freaker

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trinitrotoluene said:
This is interesting:

I wonder why that is...
In a word: Prestige.

Law schools don't care about your extracurricular activities. They don't care about why you want to be a lawyer. They pretty much just care about your numbers.

It makes sense. Where you go to school is gigantic in law school. The rankings of top 3, top 6, top 9, and top 14 do mean something, and quite tangibly so. When you begin to look at Supreme Court clerkships and federal circuit court clerkships, you'll see what I mean. Same thing for average starting salary.

Almost everyone at a top 14 starts out at 100k+. The same cannot be said for even top 25 law schools.

Thus, law schools are at war with one another to gain even a slot or two, and since US News ranks using only numbers, that's what they're after.

It's far more objective, and in some ways, more fair. There are very few value judgements.

Seriously, numbers account for 90% of your application (with the LSAT being worth about 75%). There are sites where you can type in your numbers, and a program will spit out your odds of admissions. They were extremely accurate in my case, and I got in where I expected to get in and was waitlisted where I thought I might be waitlisted.

Extracurriculars really only greatly matter at Yale and Stanford--to a lesser degree, Harvard. Maybe somewhat at Chicago and Columbia.

Guess I was wrong about LSD v. xoxo. As I said, I left in the heyday of PR. "I hope this helps" (HTH) was a sarcastic phrase used to end a smartass reply. I'm sure TTT is still around, too. Just a bit of advice: it would be a mistake for a girl to post her picture on xoxo if it's at all like PR used to be.

If any of you are interested in law, Greedy Associates is, as mentioned, a very informative site.
 

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freaker said:
In a word: Prestige.

Law schools don't care about your extracurricular activities. They don't care about why you want to be a lawyer. They pretty much just care about your numbers.

It makes sense. Where you go to school is gigantic in law school. The rankings of top 3, top 6, top 9, and top 14 do mean something, and quite tangibly so. When you begin to look at Supreme Court clerkships and federal circuit court clerkships, you'll see what I mean. Same thing for average starting salary.

Almost everyone at a top 14 starts out at 100k+. The same cannot be said for even top 25 law schools.

Thus, law schools are at war with one another to gain even a slot or two, and since US News ranks using only numbers, that's what they're after.

It's far more objective, and in some ways, more fair. There are very few value judgements.

Seriously, numbers account for 90% of your application (with the LSAT being worth about 75%). There are sites where you can type in your numbers, and a program will spit out your odds of admissions. They were extremely accurate in my case, and I got in where I expected to get in and was waitlisted where I thought I might be waitlisted.

Extracurriculars really only greatly matter at Yale and Stanford--to a lesser degree, Harvard. Maybe somewhat at Chicago and Columbia.

Guess I was wrong about LSD v. xoxo. As I said, I left in the heyday of PR. "I hope this helps" (HTH) was a sarcastic phrase used to end a smartass reply. I'm sure TTT is still around, too. Just a bit of advice: it would be a mistake for a girl to post her picture on xoxo if it's at all like PR used to be.

If any of you are interested in law, Greedy Associates is, as mentioned, a very informative site.
I basically agree with this post, with one adjustment -- I would also add that where you went to undergrad is significantly more important in applying to law school than in med school (i.e. people from Harvard, Yale etc. with relatively average numbers still get in at pretty decent law schools). While schools love to demonstrate higher numbers for US News ranking purposes, the non-top-twenty schools also love to show to prospective students that they even land matriculants from the big three ivies.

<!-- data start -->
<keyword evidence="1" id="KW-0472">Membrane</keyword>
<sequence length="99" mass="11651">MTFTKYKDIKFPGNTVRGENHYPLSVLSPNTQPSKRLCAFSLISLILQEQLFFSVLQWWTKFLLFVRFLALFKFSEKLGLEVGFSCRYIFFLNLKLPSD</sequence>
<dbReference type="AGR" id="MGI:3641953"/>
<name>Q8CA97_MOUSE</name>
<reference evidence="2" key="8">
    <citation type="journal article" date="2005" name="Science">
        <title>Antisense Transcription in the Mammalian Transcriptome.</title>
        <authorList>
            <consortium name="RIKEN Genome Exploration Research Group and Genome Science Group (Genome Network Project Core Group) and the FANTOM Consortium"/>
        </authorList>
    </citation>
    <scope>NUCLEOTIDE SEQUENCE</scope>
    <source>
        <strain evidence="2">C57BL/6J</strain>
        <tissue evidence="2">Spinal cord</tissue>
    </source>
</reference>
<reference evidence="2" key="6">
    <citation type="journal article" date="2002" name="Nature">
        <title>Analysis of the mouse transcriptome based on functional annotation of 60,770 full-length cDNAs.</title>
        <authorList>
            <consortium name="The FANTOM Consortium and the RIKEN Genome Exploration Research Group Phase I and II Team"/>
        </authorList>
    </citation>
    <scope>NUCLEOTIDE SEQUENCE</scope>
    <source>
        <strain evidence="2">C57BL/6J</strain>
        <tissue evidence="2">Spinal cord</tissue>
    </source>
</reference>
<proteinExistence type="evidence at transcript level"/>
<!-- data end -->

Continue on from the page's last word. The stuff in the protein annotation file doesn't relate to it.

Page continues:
Law schools differ than med school in that there are a ton of them and they aren't very regulated as to how many people they can take in (it's just a matter of infrastructure/seats); the various state bars are given the task to regulate the number of people who actually enter the profession. Thus while the worst person in a med school class is still called "doctor", the worst person in a law school class is sometimes called "unemployed". It's not a fair comparison -- you can't afford to be average in law, but will probably do okay in medicine (just not in a more competitive residency). Then again the average person who gets into law school doesn't have close to the numbers of the average allo med school matriculant. That's why I don't think it's a fair comparison to look at averages across the professions -- anyone who got into an allo school would have the numbers and brain power to get into and do well at a decent law school, and wouldn't be average.
As far as the schools at which you are "set", I would adjust this a bit. Clearly if you want a Supreme Court clerkship (which a negligible percentage of law students get), you would need to go to one of the top ten law schools and be one of the best in your class -- Justice Scalia is on record stating that he and other judges simply don't look at any other schools for clerks.
I think everyone in the top dozen or so schools is probably set in terms of big firm salaries (if they choose it -- it's not something everyone aspires to), and after that it depends more on class rank and law review (Meaning that someone who went to the 13th through 50th ranked school can still get the big firm job/salary, but they'd better be summa cum laude and law review (or close to it) to consider it a "sure thing". But there are still very many people in law who defy the odds and get the nice cushy salaries (and hellish hours) -- if not in the first year, then a few years out. Clerkships and short term government ("revolving door") positions for a year or two put a lot of the not as top-percentile folks in line for decent salaries when those wrap up.
Law, unlike medicine, is much more regional than medicine -- if you want to work in Chicago and you are not top ten school caliber, you are at an extremely huge advantage if you go to even a lower ranked school in Chicago. And the highest salaries always tend to be at the biggest firms in the biggest cities, so if big bucks are what you are after, you'd better be a city person. Okay -- I've rambled enough -- hope that was helpful.